1. Vitamins are micronutrients, biological regulators and metabolic regulators.

2. Vitamins are organic substances which animals need to maintain health, but cannot be synthesized in the body.

3. Vitamins were discovered by Lunin.

4. The term Vitamin' was given by Funk.

5. Study of vitamins is called vitaminology.

6. The alphabetical nomenclature of vitamins was proposed by Drummond.

7. There are about 30 different types of vitamins described so far.

8. The vitamins are generally divided into two major groups:

  • fat soluble -A, D, E, and K and
  • water soluble - B-complex and C.




FAT SOLUBLE vitamins

I. Vitamin A (Retinol)

1. Discovered by Mc Collum and Davis in 1913.

2. Can be synthesized in liver from yellow and red carotenoid pigments.

3. A good source is carrot.

4. Forms the retinal pigments such as rhodopsin of rod cells and iodopsin of cone cells of the retina.

5. Maintains normal, living secretory epithelia in mucous membranes and glands.

6. Deficiency diseases are Nyctalopia (night blindness) and Xerophthalmia.

7. Vitamin A is also known as 'anti-infection' vitamin.


II. Vitamin D (Calciferol)

1. Synthesized in skin from cholesterol by UV light.

2. Also known as 'sunshine vitamin' or 'anti ricket vitamin'.

3. Good source - Meat, liver and milk.

4. Cod liver and shark liver oil, good soruce for both A and D.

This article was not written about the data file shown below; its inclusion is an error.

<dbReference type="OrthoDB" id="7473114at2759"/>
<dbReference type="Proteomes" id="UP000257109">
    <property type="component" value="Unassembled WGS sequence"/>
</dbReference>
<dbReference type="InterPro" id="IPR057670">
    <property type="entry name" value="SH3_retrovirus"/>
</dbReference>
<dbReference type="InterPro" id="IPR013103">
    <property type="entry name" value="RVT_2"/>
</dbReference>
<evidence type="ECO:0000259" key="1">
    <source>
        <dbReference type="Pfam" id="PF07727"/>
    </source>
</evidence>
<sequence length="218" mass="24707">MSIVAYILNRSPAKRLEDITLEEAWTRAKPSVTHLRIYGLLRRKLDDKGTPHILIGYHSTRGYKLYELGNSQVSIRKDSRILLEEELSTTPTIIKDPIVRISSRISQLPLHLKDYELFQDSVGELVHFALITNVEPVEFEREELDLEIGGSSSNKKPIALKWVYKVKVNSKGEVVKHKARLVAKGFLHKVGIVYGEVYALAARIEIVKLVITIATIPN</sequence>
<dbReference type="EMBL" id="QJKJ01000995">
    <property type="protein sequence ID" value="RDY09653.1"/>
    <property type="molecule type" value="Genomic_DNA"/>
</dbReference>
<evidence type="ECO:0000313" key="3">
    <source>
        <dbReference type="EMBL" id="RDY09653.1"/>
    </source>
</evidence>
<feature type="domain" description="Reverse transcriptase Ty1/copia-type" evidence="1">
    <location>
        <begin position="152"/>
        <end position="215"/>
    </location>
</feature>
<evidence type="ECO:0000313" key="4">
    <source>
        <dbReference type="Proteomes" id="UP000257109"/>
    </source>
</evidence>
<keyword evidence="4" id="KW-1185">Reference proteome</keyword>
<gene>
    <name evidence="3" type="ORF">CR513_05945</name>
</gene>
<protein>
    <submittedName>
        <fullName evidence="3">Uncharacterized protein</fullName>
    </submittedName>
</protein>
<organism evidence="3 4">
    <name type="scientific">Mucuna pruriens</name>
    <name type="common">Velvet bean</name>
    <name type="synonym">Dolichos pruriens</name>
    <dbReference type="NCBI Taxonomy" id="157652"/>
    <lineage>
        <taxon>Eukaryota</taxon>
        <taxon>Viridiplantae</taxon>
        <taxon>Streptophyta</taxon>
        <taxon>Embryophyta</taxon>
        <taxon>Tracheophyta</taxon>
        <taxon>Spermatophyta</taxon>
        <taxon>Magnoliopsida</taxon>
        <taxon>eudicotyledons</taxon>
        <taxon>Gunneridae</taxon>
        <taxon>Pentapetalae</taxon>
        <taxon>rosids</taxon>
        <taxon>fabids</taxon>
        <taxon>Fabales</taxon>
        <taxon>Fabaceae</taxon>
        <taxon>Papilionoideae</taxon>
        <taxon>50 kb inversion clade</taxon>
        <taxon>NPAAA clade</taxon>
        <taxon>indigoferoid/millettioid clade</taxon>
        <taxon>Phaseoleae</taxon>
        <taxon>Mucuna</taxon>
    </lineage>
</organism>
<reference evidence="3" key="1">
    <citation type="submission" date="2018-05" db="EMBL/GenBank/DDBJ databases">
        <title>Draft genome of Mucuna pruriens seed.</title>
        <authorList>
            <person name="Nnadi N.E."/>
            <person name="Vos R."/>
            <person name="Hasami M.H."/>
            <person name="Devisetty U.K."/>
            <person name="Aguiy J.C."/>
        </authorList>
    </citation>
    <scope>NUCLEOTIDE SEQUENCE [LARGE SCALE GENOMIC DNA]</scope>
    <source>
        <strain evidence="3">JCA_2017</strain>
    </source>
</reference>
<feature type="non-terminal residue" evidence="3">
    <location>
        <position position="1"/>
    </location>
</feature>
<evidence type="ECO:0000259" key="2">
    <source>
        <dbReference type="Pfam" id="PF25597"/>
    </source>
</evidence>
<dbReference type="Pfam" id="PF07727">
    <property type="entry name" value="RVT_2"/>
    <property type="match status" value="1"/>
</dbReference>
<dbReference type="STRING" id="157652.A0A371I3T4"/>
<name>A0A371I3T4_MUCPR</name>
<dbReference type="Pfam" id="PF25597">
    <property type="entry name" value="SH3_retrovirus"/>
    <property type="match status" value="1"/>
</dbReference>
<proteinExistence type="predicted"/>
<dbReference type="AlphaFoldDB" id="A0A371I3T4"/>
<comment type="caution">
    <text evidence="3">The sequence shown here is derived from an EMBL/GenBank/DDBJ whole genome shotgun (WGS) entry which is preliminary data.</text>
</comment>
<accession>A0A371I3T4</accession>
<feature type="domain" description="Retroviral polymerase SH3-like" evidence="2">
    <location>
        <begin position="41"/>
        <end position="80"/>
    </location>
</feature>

5. Regulate absorption and utilization of calcium and phosphorus.

6. Deficiency diseases. Rickets in children and Osteomalacia in adult.

III. Vitamin E (Tocopherols)

1. Inhibits peroxide formation and thereby prevents the damage of membrane lipids.

2. Commonly called 'antisterility vitamin' or 'beauty vitamin.

3. Deficiency diseases: Sterility (Impotence) and muscular atrophy.

4. Vitamin E removes scars and wrinkles of skin.

IV. Vitamin K (Phylloquinone)

1. Vitamin K is synthesized by bacteria in the colon.

2. Essential for synthesis of prothrombin in liver.

3. Commonly called 'Antihaemorrhagic vitamin'.

4. Deficiency: bleeding, No coagulation or clotting.



I. Thiamine (Vitamin B12)

1. Discovered by Eijkman

2. Source - whole wheat flour

3. Thiamine operates in the metabolic systems of the body principally as thiamine pyrophosphate for utilization of pyruvic acid.

4. Deficiency diseases: Beri-beri , Polyneuritis.

5. Beri-beri affects the peripheral nervous system, alimentary canal and the cardiovascular system.

II. Riboflavin (Vitamin B2)

1. Combines in the tissue with phosphoric acid to form two coenzymes flavin mononucleotide and flavin adenine dinucleotide.

2. Yellow colour of cow's milk is due to presence of riboflavin.

3. Good sources : Cheese , eggs, yeasts, etc.

4. Deficiency diseases: Dermatitis, sore mouth, ulceration and Cheilosis (disorder of lips and mouth characterized by scales and fissures).

III. Pantothenic acid (Vitamin B3)

1. It is incorporated in the body into coenzyme A (CoA).

2. Vital in synthesis of acetylcholine, the synaptic transmitter.

.3. Source - yeast, liver, eggs, meat etc.

4. Deficiency diseases: Paralysis of muscles and fatigue and burning feet syndrome.

IV. Niacin (Nicotinic acid)

1. It functions in the body as coenzymes inthe form of nicotinamide adenine dinucleotide (NAD) and nicotinamide dinucleotide phosphate (NADP).

2. Vital in synthesis of acetylcholine, the synaptic transmitter.

3. Niacin can be synthesized in the body from the amino acid tryptophan.